The Latin American Cuartet, founded in Mexico in 1982 and winner of the 2012 Latin Grammy Awards for their album "Brasileiro", represents a unique voice in the international world of classical music, diffusing Latin American culture throughout 5 continents. Three brothers, violinists Saúl and Arón and cellist Álvaro Bitrán, together with violinist Javier Montiel, make up the Latin American Cuartet. Described by the London Times as “possessing an instinct that definitely ranks it among the most important string quartets”, and by the Houston Chronicle as “one of the best string quartets we have heard in years”, we cannot wait to welcome them to the stage at St Pauls Church, Saturday, January 21, at 5 pm and Sunday, January 22 at 4 pm.
Besides their Latin Grammy, they have received the Mexican Music Critics’ Association Award and the Chamber Music America/ASCAP's "Most Adventurous Programming" Award three times. They have premiered more than a hundred works written especially for them and continue to introduce new and neglected composers to the genre with more than 70 CDs, including nearly all the Latin American repertoire for string quartet. For the Cuarteto Latinoamericano, art is more than beautifully-executed musical expression; it is patriotism honouring Latin America and informing listeners of its diverse cultural history through a wide spectrum of Latin American music and composers.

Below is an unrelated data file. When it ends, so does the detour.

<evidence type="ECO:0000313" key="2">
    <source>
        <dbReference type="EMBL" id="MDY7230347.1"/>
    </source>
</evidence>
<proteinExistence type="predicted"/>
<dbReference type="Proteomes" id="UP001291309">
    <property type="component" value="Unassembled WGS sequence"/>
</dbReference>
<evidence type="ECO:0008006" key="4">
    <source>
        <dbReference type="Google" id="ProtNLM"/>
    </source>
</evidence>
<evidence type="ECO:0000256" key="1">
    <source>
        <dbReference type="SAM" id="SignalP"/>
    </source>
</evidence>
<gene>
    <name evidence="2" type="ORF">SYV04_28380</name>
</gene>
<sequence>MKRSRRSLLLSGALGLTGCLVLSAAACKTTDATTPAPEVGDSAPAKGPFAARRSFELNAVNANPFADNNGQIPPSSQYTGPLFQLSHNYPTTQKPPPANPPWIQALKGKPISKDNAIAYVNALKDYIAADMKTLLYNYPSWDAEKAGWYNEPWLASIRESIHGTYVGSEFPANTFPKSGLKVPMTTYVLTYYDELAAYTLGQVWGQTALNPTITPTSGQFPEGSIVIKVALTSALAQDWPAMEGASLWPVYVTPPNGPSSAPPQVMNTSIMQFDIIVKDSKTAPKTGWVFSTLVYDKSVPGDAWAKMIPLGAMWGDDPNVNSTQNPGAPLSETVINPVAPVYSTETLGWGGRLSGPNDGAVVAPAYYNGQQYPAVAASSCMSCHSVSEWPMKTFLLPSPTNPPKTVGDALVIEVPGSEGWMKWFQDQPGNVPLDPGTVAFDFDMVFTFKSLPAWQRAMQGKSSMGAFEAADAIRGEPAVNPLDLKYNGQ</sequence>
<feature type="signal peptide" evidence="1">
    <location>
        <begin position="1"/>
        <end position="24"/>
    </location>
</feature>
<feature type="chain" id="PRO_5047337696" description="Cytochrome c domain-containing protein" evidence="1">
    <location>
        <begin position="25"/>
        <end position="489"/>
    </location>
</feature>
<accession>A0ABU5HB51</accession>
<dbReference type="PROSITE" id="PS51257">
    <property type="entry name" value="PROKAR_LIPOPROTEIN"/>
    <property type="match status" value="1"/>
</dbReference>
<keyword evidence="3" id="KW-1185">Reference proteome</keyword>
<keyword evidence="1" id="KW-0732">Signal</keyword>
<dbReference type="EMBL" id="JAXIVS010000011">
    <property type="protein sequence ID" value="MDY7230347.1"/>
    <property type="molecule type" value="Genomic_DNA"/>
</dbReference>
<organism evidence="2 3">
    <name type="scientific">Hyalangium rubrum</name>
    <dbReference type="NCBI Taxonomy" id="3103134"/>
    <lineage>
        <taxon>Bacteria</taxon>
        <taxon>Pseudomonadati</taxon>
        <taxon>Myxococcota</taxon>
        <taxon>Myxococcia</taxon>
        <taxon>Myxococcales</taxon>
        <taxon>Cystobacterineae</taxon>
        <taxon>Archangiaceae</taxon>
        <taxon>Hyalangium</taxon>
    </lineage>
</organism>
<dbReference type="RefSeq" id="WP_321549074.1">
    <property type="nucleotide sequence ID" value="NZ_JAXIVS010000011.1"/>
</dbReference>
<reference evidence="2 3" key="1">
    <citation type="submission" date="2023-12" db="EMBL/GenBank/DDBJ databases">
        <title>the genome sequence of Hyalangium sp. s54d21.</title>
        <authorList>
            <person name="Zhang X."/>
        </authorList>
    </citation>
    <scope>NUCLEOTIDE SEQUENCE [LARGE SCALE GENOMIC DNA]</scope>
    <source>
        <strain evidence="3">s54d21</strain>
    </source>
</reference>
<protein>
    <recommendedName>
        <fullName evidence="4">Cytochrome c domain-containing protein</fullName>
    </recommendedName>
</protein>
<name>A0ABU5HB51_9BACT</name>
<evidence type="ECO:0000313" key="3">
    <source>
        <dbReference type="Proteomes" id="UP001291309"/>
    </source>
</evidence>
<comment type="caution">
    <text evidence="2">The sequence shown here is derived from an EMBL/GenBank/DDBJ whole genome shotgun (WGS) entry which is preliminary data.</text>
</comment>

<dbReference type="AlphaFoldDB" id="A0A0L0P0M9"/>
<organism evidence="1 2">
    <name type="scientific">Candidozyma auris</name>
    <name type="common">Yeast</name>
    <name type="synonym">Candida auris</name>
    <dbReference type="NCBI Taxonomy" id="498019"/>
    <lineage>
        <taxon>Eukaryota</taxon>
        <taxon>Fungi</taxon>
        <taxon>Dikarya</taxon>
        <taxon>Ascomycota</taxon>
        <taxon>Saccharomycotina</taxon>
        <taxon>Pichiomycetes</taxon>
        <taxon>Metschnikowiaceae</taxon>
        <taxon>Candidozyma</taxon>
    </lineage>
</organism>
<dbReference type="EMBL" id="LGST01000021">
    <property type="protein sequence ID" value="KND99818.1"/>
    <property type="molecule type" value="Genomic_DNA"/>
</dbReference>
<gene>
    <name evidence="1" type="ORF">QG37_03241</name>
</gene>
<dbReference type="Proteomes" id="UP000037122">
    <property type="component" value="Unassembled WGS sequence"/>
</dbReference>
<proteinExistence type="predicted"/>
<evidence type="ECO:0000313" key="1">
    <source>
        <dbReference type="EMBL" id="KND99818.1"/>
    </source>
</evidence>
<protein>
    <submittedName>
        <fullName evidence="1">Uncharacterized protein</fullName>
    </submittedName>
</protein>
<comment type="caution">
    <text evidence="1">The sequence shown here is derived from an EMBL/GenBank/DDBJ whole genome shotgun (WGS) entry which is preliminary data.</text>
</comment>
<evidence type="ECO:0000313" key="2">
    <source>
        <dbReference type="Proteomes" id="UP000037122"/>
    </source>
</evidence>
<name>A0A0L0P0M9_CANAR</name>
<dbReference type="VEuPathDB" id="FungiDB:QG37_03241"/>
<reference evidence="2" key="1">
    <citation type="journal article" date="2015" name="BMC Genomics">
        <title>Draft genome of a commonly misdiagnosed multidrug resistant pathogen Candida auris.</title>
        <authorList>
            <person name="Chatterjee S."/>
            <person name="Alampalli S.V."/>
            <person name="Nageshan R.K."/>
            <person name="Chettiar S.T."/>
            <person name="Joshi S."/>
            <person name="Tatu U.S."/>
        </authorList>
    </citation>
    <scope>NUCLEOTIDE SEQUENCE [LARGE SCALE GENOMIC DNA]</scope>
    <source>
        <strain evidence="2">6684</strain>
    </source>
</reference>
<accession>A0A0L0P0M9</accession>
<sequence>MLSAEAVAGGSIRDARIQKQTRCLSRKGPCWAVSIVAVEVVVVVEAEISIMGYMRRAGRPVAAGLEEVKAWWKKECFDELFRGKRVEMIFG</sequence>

On Saturday, Villa-Lobos’ Cuartet No. 1 will be featured. A composer, cellist, guitarist, and clarinettist, Villa-Lobos' Brazilian folk heritage remains in the foreground of his music, enticing the audience to imagine the natural richness of the Amazon. Additionally, they will highlight the last quartet of Silvestre Revuletas - a fine violinist, conductor, and composer of songs, orchestral works, film music, and four string quartets. Música de Feria is an impressive and uncompromising masterpiece. Piazzolla’s Libertango will also be played. A combination of liberty and tango, the composition speaks to the new style of tango that Piazzolla created by fusing jazz, folk, and classical influences.
On Sunday, Ponce’s Estrellita y Gavota, one of Latin America's best-known love songs, will be featured. Campa’s Trois Miniatures, among the earliest Mexican string quartets (possibly the first), will also inspire listeners. Campa was well-known in Mexico for his composition of operas, symphonic works and chamber music, collaborating with other famed composers at the Mexican National Conservatory. Additionally, Costa Rican composer Alejandro Cardona’s Echú, a composition dedicated to the Cuarteto Latinoamericano, will be played. These concerts will be unique occasions to hear a wide cross section of classical Latin American music played by an ensemble of international repute.
Tickets for the concerts at St. Paul’s are $150, $250 and $350 pesos donation each, and are on sale at La Tienda in the Biblioteca Pública; La Conexión; only at Aldama 3, the School of Arts at the Instituto Allende, Ancha de San Antonio 22, and at the concert half an hour before performance time.